Perfect Skin was the novel that broke me in America. When I say ‘broke’ I don’t mean it put me on tour for months and bought me my second Lear jet, but it got me a start there. It gave me a toehold. A crumbly toehold, as it turned out, but that was no fault of the publisher or the book.
My agent there put it out to a few publishers and I had things to do in the UK, so I decided to make a round-the-world trip of it and come home via New York. She was going to line up meetings. We both had the plural in mind when she started, though what I turned up to was singular. One meeting.
On the way in my agent was all about expectation management: ‘He just said he was interested to meet you … I don’t know if he’ll have read the book … He’s been out of town so he may not have started it yet …’
The meeting was in the Flatiron Building so I told myself that, if it was awful, at least I’d have got to see inside a New York icon.
This job has taught me to brace myself for awful, or at least underwhelming, and what happened was a rare instance of the opposite of both. As we signed in I kept telling myself ‘one guy, half-interested, lots of talk about how hard it is these days’. But no. We were lead into a triangular office at the pointy end of the building with a view right up into the haze of Broadway. Eight people came in. All of them seemed to have the word ‘publisher’ in their job titles. Following an orgy of photocopying – and going with the mistaken belief that this was hotly contested property – every one of them had read the book in the preceding three days. And each of them had personal, insightful, flattering things to say about it.
I had come to pitch to them and it turned out they seemed to be pitching to me. They wanted to talk about the book, they wanted to talk about me. They had googled me and rounded up reviews. ‘After January,’ one of the senior players said. ‘Tell us about After January. I see it’s set in Caloundra.’ He said ‘Caloundra’ perfectly and carefully, almost as though he’d been practising. ‘Tell us about Caloundra.’
So I kept my face as straight as I could and I said ‘Caloundra’s kind of Brisbane’s equivalent of the Hamptons.’ If you know Caloundra, you’ll know how much I liked saying that. And, fans of Revenge, please feel free to imagine Emily VanCamp turning up to an adjacent King’s Beach unit to defeat her nemesis Madeleine Stowe, after Madeleine framed Emily’s father years ago for leaving his bin out for too long or not cleaning the communal barbecue after use.
I left the meeting feeling dangerously optimistic. I bought a picture of the Flatiron Building from a street vendor and told myself it was about having got as far as having a meeting there, and that buying it wouldn’t jinx the deal. An offer came through a few days later.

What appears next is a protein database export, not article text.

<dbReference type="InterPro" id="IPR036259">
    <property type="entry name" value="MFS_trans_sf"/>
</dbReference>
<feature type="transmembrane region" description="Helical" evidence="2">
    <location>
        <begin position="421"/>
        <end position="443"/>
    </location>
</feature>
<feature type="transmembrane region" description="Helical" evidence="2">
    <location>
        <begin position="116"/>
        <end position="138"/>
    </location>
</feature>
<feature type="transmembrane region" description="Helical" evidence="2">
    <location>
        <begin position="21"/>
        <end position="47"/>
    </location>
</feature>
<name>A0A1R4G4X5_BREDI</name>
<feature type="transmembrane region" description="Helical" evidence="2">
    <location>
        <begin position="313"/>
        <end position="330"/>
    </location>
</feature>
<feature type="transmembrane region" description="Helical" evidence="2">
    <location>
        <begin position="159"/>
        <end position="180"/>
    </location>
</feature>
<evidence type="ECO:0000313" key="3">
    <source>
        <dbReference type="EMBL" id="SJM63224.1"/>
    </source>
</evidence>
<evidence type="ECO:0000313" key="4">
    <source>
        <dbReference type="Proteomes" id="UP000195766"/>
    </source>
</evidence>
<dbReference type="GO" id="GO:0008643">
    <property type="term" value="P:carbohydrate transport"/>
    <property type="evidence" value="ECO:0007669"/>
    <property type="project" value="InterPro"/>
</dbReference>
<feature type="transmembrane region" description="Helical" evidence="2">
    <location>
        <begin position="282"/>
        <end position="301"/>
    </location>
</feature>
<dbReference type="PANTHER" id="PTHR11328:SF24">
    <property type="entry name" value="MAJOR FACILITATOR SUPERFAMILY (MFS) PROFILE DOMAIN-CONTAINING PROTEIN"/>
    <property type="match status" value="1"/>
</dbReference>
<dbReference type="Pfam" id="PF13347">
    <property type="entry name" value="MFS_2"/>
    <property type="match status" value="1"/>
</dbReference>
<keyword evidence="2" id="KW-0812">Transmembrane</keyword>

They lined the book up for the end of summer the following year. As the time grew closer, they started making plans. It would come out in September, I would do some Canadian writers’ festivals at the start of October and then head to New York. By the start of September, my publicist was seeing some draft reviews and they were looking good.
On September 10, 2001, the book was published. No one needs reminding of what happened the following day. Almost all the reviews were spiked and, when book reviews found their way back into the media weeks later, it was the next month’s books they were talking about. In the circumstances, that really didn’t seem like much to complain about. My mother called me on September 12 to make sure I was making the trip anyway, however crazy the world looked that day, and to tell me any one of us changing our plans was a victory for the terrorists. (My mother was 6 in England during the Blitz and had subsequently faced terrorism in Northern Ireland in the early 70s – our family position re attitude to armed aggression was established long ago.)
So I did the festivals in Canada and flew on to New York, where the southern tip of Manhattan was still smouldering as we circled before landing. Needless to say, there were no bookstore events for me to do. The city was a long way from normal.
So the book didn’t have quite the life in America that we’d once hoped for. Meanwhile it had a reasonable life in Australia, it had its moments in the UK and the Italian edition went on to be made into a movie, Solo un Padre, which shifted the action from Brisbane’s inner western suburbs in summer to Turin in winter. It peaked at #4 at the Italian box office, at a time when Twilight was #1. Here’s the trailer.
The book may not have had an easy time in America, but it didn’t completely vanish. It found some readers, and one of them was Will Entrekin who had this to say about it just over a year ago. If you take a look at his review, you’ll see it finishes with the line ‘It doesn’t appear to be available for Kindle, sadly.’
A year later, he’s the person who’s changing that. His company, Exciting Press, is Perfect Skin’s new publisher in North America and Europe and, as of today, Perfect Skin is available there for Kindle and Nook.
And from the start of net month it’ll also be back in Australia, both as an ebook and print-on-demand pbook through Allen & Unwin’s House of Books. So will Monica Bloom, which Exciting Press has also recently released outside Australia.